The proper form of a tense, in the Greek and Latin tongues, is certainly that which it has in the
of those languages.
But in the Greek and Latin grammars, we uniformly find, that some of the tenses are formed by variations of the principal verb; and others, by the addition of a helping verb. It is, therefore, indisputable, that the principal verb, or rather its participle, and an auxiliary, constitute a regular tense in the Greek and Latin languages. This point being established, we may, doubtless, apply it to English verbs ; and extend the principle as far as convenience, and the idiom of our language require.
If it should be said, that, on the same ground that a participle and auxiliary are allowed to form a tense, and the verb is to be conjugated accordingly, the English noun and pronoun ought to be declined at large, with articles and prepositions ; we must object to the inference. Such a mode of declension is not adapted to our language. This we think has been already proved.* It is also confessedly inapplicable to the learned languages. Where then is the grammatical inconsistency, or the want of con. formity to the principles of analogy, in making some tences of the English verb to consist of principal and auxiliary; and the cases of English nouns, chiefly in their termination? The argument from analogy, instead of militating
* Sce page 50.
against us, appears to confirm and establish our positionSee pages 70–72.-94-96. 98-102.-183—184.
We shall close these remarks on the tenses, with a few observations extracted from the ENCYCLOPEDIA BRITAN
They are worth the student's attention, as a part of them applies, not only to our views of the tenses, but to many other parts of the work.-" Harris (by way of hypothesis) has enumerated no fewer than twelve tenses. of this enumeration we can by no means approve : for, without entering into a minute examination of it, nothing can be more obvious, than that his inceptive present,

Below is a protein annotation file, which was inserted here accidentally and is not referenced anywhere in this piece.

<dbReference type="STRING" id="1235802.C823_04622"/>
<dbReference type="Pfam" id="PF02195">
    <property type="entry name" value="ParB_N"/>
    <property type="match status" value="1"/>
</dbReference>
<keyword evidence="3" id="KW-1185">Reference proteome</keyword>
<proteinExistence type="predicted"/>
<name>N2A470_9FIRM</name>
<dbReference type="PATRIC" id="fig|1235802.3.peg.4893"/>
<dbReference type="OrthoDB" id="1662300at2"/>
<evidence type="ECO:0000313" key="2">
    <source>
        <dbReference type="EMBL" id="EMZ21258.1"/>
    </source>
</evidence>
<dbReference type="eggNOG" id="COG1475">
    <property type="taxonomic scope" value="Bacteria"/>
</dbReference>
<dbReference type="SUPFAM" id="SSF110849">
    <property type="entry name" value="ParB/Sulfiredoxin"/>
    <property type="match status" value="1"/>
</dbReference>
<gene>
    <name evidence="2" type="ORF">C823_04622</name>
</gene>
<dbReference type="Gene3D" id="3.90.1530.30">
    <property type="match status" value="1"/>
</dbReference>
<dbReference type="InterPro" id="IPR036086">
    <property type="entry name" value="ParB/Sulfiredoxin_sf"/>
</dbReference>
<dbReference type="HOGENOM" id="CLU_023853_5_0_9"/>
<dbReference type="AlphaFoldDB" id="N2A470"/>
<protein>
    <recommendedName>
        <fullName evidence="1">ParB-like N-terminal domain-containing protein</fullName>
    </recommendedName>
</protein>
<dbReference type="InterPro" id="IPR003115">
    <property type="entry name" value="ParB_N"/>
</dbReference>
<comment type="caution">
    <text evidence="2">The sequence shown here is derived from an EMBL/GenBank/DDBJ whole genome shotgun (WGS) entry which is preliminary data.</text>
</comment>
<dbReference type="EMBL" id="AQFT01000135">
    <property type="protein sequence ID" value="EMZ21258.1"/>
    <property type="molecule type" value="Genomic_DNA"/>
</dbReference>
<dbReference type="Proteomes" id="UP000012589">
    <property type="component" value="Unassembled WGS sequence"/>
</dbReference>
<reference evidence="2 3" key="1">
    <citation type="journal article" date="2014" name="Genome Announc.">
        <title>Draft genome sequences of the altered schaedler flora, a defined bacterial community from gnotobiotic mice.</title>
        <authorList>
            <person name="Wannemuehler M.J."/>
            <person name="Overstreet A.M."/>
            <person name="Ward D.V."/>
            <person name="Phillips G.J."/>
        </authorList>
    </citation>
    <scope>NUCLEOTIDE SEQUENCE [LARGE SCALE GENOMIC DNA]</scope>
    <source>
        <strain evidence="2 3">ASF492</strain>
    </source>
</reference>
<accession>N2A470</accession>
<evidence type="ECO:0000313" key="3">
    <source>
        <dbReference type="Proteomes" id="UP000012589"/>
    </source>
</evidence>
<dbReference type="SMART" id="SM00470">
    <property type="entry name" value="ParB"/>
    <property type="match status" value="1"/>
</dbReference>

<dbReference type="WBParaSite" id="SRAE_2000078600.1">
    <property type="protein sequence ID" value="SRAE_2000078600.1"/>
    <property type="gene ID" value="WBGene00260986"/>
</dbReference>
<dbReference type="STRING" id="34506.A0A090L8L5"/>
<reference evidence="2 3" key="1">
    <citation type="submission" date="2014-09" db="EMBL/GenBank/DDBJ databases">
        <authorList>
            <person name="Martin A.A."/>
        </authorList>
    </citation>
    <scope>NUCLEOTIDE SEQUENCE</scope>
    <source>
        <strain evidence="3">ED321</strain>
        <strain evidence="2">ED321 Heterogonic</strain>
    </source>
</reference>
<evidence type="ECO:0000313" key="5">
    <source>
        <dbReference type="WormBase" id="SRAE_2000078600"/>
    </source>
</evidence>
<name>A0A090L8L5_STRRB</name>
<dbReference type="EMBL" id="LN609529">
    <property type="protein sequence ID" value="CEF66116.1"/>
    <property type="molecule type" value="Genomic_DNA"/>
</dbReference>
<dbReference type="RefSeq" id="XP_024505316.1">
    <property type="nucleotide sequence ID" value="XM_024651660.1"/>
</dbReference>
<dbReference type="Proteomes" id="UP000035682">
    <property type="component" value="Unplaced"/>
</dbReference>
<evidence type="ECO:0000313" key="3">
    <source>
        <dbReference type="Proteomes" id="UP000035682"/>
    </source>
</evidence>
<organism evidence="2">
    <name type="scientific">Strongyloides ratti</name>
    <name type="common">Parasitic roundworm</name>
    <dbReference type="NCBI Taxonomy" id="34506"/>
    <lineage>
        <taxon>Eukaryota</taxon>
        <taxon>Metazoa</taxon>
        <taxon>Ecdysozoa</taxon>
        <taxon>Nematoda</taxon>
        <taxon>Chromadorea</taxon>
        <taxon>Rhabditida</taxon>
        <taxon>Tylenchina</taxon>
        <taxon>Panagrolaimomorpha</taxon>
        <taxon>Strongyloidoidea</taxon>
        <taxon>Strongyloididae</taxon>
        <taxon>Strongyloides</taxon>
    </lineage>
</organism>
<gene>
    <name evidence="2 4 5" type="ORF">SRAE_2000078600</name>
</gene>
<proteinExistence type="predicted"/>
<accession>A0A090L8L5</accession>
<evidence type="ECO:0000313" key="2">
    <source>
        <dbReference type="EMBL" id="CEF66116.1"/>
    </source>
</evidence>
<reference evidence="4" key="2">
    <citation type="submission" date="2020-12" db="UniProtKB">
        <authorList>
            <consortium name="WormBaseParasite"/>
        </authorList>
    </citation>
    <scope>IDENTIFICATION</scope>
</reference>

" I am going to write,” is a future tense ; and his completive present, “I have written," a past tense. But, as was before observed of the classification of words, we cannot help being of opinion, that, to take the tenses as they are commonly received, and endeavour to ascertain their nature and their differences, is a much more useful exercise, as well as more proper for a work of this kind, than to raise, as might easily be raised, new theories on the
Section 6. The Conjugation of the auxiliary verbs
TO HAVE and to be. The Conjugation of a verb, is the regular combination and arrangement of its several numbers, persons, moods, and tenses.
The Conjugation of an active verb is styled the active Voice; and that of a passive verb, the PASSIVE VOICE.
The auxiliary and active verb TO HAVE, is conjugated in the following manner.
* The following criticism affords an additional support to the author's system of the tenses, &c.
" Under the head of Etymology, the author of this grammar judiciously adbees to the natural simplicity of the English language, without embarrassing the Jearner with distinctions peculiar to the Latin tongue. The difficult subject of the enses, is clearly explained ; and with less encupbrance of technical phraseology, thaa in most other graphbars."
Plural. 1. Pers. I have.
1. We have 2. Pers. Thou hast.
2. Ye or you cara 3 Pers. He, she, or it
3. They have hath or bas.
Imperfect Tense. *
Plural. 1. I had.
1. We had, 2. Thou hadst.
2. Ye or you had 3, He, &c. had.
3. They had.
Perfect Tense.* Singular.
Plural. 1. I have had.
1. We have had. 2. Thou hast had
2. Ye or you have had. 3. He has had.
3. They have had.
Plural. 1. I had had.
1. We had had. 2. Thou hadst had.
2. Ye or you had had 3. He had had.
3. They had had.
First Future Tense.
Plural. 1. I shall or will have. 1. We shall or will have, 2. Thou shalt or wilt have.' 2. Ye or you shall or will have. 3. He shall or will have. 3. They shall or will have.
* The terms wbich we bave adopted, to designate the three past tenges, may not be exactly significant of their nature and distinctions. But as they are used by grammarians in general, and have an established authority; and, espe cially, as the meaning attached to each of them, and their different significations, have been carefully explained; we presume that no solid objection can be made to the use of terms so generally approved, and so explicitly defined. See page 78 and 80. We are supported in these sentiinents, by the authority of Dr Johnson. See the first note in his “Grammar of tire English Tongue," prefixed to his dictionary. If, however, any teachers should think it warrantable to change the established names, they cannot perhaps find any more appropriate, than the terms first preterit, second preterit, and third prcterii.---See die Octave Grammar,